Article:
Pittwater 'ward' Councillor, Alex McTaggart, condemned the North Planning Panel and Northern Beaches Local Planning Panels. “They just don’t get what the community is about and that is that the built form shouldn’t dominate. This proposal dominates this little bay and it’s just the wrong development in the wrong location. It’s a really sad indictment on where council’s lost it’s planning controls.” he said.
However a Modified Development Application for shop-top housing on the former Palm Beach fish and chip shop site, for which residents were given just 14 days to respond to, for a proposed three storey building next to Barrenjoey House almost 15 metres in height, ''a height increase, increases the amount units from 4 to 6, increase to the building envelope in the amended rear setback, and various changes to setbacks on each elevation of the building and changes to the architectural design and street presentation'' the Council's Design + Sustainability Advisory Panel had 'no concerns' about, coupled with the June 2021 Northern Beaches Council's Budget & Delivery Program For 2021-22 Endorsed Through Block-Vote Of YNB Councillors, which increases Business Rates for Pittwater and Manly from between 40 to 25%, with the endorsed budget document stating ''the new rating structure is to be fully implemented on July 1st 2021'', have led to Pittwater residents to form combined groups such as RAID - Residents Against Inappropriate Developments In Ingleside stating that now, more than ever, they need to stand up for Pittwater and Pittwater's future.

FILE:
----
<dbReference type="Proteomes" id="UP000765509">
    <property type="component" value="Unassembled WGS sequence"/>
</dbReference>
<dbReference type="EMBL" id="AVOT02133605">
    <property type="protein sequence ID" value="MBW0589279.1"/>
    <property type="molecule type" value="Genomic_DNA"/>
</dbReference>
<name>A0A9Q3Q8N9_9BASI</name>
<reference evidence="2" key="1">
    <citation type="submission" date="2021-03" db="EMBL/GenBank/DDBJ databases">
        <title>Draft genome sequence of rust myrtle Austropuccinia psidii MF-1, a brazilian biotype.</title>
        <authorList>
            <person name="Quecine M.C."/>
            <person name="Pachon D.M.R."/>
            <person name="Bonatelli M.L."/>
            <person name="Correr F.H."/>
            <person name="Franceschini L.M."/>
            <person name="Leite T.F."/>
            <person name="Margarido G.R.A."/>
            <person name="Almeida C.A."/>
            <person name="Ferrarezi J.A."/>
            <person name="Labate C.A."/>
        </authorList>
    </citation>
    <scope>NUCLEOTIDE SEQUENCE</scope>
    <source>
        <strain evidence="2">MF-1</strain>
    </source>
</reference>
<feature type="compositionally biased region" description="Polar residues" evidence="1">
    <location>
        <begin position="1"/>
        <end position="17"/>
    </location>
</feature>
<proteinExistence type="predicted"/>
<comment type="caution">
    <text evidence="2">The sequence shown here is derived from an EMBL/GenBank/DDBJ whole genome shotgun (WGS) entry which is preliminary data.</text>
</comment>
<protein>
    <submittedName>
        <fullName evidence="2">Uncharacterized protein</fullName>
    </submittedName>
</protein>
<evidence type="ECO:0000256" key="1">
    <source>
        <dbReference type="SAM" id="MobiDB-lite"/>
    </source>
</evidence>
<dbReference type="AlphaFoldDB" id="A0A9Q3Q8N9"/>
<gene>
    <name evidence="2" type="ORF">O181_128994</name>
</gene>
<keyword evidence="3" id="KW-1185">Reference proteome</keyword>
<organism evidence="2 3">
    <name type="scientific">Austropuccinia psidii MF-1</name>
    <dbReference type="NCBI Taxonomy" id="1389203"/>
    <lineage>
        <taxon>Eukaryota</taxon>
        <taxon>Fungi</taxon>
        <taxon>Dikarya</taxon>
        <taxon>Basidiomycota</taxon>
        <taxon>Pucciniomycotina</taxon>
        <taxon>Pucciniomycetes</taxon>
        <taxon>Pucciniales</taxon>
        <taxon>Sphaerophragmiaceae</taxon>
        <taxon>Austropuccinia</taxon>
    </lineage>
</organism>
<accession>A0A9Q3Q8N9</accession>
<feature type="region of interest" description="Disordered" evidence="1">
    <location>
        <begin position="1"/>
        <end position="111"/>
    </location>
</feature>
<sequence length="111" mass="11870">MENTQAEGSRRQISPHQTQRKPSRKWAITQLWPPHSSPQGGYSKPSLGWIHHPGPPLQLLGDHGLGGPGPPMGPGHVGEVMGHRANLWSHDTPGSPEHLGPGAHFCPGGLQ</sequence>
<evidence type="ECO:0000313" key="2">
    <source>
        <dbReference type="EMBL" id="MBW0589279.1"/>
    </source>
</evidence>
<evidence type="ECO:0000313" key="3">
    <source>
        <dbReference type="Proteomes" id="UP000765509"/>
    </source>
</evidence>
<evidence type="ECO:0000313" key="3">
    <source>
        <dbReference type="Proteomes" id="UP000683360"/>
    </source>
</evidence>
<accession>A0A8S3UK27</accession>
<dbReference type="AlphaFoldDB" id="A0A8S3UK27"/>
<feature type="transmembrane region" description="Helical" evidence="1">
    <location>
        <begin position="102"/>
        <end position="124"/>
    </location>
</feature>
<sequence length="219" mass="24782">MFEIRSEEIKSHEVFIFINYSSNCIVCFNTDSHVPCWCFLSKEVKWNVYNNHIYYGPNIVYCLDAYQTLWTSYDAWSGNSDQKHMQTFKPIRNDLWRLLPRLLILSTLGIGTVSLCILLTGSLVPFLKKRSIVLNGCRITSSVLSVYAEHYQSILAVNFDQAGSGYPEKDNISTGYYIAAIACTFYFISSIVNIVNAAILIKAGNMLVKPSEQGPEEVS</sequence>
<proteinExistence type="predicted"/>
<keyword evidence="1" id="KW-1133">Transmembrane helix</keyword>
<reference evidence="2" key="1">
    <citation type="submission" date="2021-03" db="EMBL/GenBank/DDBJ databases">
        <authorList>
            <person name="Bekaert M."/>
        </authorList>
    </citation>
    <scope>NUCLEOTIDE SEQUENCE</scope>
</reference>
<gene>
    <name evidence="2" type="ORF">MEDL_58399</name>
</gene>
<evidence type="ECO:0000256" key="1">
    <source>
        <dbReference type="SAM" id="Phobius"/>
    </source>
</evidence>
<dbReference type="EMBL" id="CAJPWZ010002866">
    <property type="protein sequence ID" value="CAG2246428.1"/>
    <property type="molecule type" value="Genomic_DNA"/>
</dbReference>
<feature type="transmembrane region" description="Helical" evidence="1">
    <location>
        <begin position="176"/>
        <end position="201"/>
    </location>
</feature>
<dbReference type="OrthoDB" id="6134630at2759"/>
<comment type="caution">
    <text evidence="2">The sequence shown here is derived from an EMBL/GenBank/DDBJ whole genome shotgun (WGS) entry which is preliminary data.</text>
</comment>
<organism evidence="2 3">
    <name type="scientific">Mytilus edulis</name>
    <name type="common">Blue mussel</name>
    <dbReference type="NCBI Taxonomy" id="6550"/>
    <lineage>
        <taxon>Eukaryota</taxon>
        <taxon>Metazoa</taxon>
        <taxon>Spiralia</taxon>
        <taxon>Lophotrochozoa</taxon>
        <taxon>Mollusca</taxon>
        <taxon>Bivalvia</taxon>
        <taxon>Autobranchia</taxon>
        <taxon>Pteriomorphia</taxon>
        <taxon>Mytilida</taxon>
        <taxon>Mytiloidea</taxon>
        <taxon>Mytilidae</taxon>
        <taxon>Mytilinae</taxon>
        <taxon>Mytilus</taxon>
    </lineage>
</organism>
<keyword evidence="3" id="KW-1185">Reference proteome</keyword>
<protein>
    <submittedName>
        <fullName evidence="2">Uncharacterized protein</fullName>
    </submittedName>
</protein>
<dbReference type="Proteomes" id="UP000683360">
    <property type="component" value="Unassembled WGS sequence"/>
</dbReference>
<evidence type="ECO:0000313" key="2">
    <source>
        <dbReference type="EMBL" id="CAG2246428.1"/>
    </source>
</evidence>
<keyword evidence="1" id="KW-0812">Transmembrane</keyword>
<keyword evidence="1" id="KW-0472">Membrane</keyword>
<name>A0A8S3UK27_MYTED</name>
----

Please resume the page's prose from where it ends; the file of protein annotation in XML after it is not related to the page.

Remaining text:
One of the Palm Beach members of a newly formed residents collective, the Pittwater Environmental Heritage Group, Anna Maria Monticelli spoke to Pittwater Online News this week about why this group has been convened. Anna Maria Monticelli is an award winning actress, writer and producer of international feature films. Her films and scripts have won many awards – including the film ‘Disgrace’ starring John Malkovich, which she adapted from the J.M. Coetzee novel of the same title. Anna has lived in Palm Beach for 39 years and is one of several Palm Beach residents whose work has led them to seek a quiet and beautiful place as a home.
Anna, there’s a growing concern among Palm Beach residents about some of the development proposals, specifically that for the Palm Beach Fish and Chip shop and that on the other side of Barrenjoey House where the holding has been sold and where a similar proposal is being discussed already. How did you get involved?